What is this term "service procurement" people keep mentioning? What does it mean? Here we explain what service buying is all about and answer pertinent questions like why do companies buy services, what types there are, who buys them, and how are they managed and analyzed.
It’s safe to say; all companies procure services, which simply means buying and using an external service when they want to outsource a project, whether in IT, Marketing, HR, or other departments. Most people don’t realize that buying services is more than pressing the “purchase” button - there’s a lot more that goes into it, such as scoping out the best vendors, ensuring the best spend practices, and analyzing service performance.
Service procurement is the act of buying services in various fields when a company might not have the expertise, time or resources to do it in-house. Companies of all sizes therefore opt to buy services from other companies who can perform these tasks for them.
Companies buy a wide range of services, depending on the needs of the organisation. Some examples of services you may be familiar with are in these fields:
By nature, services are more difficult to compare than physical products. How would one be able to assess the potential outcome of a litigation if one had gone with the other law firm ? Nonetheless, significant savings on services are possible. Not only by choosing exactly the right service supplier for the task at hand but also by managing him efficiently. As per consolidated research from McKinsey, Oliver Wyman and Gartner, double digit savings potential is possible among most service categories.
There are many reasons why buying services provided by third-party companies can be advantageous:
Companies can find services that they might want to use by searching the Internet, exploring professional networks like LinkedIn or XING, business listings, word-of-mouth, conferences (offline or online), business development or sales calls, magazines, and online reviews.
Finding the right one within this maze of sources can be daunting, so doing a certain amount of research is necessary for ensuring the service provider in question can serve your needs optimally. Next to scouting out various vendors, comparing them remains an important, yet taxing component of buying services as a lot of the information available is fragmented. In many cases, enterprises will choose from their networks, which can be very limiting and biased.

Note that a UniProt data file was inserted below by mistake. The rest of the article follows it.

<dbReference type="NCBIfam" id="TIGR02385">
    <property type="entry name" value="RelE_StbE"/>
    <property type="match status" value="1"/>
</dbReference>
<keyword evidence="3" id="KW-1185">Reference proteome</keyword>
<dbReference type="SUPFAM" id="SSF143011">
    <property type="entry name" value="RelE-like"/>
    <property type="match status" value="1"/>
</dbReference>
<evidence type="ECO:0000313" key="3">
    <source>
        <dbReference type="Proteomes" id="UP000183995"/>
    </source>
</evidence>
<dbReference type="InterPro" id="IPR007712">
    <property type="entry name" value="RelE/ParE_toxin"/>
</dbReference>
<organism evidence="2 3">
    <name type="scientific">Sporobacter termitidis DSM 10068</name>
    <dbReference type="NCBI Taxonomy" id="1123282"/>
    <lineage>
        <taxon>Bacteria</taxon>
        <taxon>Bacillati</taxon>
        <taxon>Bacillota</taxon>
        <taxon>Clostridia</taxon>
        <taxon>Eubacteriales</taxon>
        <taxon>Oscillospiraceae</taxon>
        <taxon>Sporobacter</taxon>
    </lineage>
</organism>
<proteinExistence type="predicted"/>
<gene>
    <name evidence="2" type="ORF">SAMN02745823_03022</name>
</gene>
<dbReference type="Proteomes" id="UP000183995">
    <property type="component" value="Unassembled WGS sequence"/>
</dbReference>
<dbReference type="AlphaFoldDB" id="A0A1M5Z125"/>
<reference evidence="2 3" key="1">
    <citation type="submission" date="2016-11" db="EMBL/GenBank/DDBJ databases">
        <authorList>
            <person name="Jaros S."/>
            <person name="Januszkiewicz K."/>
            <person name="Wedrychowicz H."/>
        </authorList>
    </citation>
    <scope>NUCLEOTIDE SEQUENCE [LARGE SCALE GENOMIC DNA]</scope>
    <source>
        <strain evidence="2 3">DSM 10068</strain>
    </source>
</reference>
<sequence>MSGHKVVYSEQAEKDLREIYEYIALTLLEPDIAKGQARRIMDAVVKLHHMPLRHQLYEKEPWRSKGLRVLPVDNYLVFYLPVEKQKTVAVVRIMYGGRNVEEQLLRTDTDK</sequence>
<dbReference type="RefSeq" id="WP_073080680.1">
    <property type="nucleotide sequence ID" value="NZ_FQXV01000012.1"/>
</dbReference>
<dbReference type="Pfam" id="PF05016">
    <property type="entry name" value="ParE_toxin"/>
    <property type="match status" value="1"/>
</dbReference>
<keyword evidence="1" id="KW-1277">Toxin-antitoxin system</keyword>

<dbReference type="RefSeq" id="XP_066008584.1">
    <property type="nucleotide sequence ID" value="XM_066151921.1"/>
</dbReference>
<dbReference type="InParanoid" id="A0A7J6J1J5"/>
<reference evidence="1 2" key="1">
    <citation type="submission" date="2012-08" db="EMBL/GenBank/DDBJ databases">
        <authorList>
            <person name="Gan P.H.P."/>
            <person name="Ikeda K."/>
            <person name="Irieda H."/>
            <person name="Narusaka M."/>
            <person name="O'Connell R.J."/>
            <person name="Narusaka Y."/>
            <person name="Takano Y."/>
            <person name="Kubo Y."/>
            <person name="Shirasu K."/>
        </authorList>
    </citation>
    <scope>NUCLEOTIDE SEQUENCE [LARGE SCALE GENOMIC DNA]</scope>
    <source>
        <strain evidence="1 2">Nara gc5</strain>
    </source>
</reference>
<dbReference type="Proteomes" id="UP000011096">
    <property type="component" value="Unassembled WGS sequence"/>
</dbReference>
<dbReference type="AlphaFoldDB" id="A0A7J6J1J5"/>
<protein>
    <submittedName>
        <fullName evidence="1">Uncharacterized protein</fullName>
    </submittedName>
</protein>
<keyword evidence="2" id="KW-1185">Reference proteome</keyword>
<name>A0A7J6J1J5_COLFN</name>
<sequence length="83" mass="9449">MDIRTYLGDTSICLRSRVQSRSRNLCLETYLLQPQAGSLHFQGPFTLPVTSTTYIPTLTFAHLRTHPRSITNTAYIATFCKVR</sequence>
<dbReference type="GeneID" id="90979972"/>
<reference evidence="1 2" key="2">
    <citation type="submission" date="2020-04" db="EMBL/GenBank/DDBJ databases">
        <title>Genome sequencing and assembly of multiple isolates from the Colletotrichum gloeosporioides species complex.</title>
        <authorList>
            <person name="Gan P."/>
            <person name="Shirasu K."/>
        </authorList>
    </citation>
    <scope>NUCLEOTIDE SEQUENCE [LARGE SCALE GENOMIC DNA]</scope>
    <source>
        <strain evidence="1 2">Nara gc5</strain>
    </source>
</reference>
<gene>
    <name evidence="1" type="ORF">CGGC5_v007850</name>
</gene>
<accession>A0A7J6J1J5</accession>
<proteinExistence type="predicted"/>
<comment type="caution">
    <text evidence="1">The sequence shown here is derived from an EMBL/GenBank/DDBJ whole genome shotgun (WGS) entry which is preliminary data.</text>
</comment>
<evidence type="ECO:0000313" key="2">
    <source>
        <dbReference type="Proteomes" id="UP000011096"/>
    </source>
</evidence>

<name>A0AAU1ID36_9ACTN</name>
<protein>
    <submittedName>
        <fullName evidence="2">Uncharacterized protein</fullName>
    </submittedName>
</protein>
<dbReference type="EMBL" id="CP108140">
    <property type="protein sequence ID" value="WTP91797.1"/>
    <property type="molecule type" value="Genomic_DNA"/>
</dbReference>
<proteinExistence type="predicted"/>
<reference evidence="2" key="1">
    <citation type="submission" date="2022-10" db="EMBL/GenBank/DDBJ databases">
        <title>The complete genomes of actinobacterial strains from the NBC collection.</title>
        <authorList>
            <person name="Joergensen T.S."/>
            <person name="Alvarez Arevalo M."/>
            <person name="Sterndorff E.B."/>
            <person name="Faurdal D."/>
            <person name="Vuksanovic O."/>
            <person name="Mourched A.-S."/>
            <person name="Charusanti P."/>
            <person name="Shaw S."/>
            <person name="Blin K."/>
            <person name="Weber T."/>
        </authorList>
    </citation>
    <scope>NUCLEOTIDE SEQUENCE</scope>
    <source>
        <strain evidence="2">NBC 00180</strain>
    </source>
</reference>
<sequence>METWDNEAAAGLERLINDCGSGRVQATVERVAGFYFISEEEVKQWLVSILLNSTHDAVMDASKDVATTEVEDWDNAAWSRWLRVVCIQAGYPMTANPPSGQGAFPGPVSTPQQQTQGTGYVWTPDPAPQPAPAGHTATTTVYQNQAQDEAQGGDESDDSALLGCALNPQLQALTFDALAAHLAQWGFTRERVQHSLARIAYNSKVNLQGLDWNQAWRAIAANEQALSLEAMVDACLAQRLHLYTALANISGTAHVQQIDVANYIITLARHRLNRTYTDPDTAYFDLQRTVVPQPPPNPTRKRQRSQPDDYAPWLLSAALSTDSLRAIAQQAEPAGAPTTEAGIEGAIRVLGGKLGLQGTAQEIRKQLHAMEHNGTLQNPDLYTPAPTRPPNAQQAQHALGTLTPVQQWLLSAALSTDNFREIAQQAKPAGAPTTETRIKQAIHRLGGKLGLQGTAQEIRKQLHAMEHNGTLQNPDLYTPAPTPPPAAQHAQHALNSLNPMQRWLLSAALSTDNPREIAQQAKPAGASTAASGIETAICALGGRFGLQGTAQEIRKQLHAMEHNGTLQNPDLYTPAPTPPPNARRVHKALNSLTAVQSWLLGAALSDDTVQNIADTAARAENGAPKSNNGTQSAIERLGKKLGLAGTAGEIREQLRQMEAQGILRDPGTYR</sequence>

On the other hand, some service procurement platforms, like the one offered by Mercanis, provide a central point that makes finding services in many fields much easier with precise filtering, reviews, ratings, among other features. How can companies save money through better service buying?
Each service has its own way of being procured or bought. Usually, companies engage in conversations with the service provider or vendor to discuss the project. Before money talks get underway, both parties will discuss who they could work together to complete a project. The scope of the project is defined in a SoW (Statement of Work).
This communication step in the service buying process is where the buyer will consult numerous external services to consider the best option – the best value for money. They'll receive quotes and go for a service whose costs and deliverables best fit the budget and the project roadmap.
In most cases, services are bought by individual departments in a decentralised way; departments, such as marketing, legal, product, and HR, procure services from suppliers and vendors to meet their unique needs. The money is taken from the departmental budgets governed by its leading employee (CMO, CFO, Head of HR, etc.). Often enough, it's very dispersed; managing parties don’t consult with each other, nor do they share the services procured.
When it comes to management and ongoing collaboration with service providers and vendors, companies must ensure services are doing their very best job and meeting expectations, as outlined in the SoW. Those in charge monitor all project areas, examine work quality and progress against milestones and deliverables. Generally, they should also have an overview of all the services in use and monies spent from the budget.
Procurement benchmarking – a vital part of buying services – sets clear performance and compliance standards, applies performance metrics, evaluates current strategies, and analyzes spend data to improve decision making and reach corporate goals.
Now that you have a basic knowledge of what buying services entails, you'll quickly be able to buy your first services. It can be easy and straightforward, as long as you use the right tools and keep a holistic overview of the entire process from start to finish.
Leave us your mail to receive your FREE monthly digest of exclusive content. We promise you won’t regret it!Become a Member